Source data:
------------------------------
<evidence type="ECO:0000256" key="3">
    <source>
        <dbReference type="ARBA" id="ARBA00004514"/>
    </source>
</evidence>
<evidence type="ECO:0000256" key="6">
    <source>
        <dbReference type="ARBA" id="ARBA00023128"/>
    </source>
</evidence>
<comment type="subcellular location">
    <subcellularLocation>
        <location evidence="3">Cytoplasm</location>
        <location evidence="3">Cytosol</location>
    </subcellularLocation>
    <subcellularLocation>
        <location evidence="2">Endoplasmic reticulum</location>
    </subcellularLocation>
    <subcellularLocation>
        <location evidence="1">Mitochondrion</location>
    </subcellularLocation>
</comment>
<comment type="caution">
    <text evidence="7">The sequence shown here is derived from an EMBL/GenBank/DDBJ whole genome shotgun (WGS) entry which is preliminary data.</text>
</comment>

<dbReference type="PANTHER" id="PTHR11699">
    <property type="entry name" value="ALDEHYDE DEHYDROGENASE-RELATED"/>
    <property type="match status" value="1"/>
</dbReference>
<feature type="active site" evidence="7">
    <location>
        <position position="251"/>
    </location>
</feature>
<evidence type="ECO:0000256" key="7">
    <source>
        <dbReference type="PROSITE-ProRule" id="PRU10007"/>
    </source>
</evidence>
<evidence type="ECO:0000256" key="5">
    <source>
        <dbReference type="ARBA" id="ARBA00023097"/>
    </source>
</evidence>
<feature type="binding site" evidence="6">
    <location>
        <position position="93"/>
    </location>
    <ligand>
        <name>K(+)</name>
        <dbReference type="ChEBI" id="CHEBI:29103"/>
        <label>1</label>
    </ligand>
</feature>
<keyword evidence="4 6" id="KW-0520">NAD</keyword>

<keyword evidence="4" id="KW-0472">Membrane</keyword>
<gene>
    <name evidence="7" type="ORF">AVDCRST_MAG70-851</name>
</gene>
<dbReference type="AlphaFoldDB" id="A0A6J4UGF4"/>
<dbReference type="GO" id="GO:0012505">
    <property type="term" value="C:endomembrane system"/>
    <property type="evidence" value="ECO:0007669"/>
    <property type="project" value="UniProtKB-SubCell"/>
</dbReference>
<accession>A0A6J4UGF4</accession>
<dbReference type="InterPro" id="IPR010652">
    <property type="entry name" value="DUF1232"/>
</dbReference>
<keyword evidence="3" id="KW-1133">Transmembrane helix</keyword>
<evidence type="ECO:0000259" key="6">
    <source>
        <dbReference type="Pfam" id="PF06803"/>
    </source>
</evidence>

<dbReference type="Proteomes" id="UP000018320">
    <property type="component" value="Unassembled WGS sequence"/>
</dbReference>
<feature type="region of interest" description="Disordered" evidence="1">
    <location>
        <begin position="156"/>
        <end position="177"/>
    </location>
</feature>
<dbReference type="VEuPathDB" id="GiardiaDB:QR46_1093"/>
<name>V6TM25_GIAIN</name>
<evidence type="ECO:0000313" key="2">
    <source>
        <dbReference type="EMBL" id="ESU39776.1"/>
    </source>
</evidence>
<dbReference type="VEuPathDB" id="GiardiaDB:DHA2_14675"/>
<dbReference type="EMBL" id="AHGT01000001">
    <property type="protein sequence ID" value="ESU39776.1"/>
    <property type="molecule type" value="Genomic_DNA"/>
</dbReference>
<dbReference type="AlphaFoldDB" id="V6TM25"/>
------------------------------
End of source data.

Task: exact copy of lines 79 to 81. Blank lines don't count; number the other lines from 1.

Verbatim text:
<feature type="region of interest" description="Disordered" evidence="1">
    <location>
        <begin position="156"/>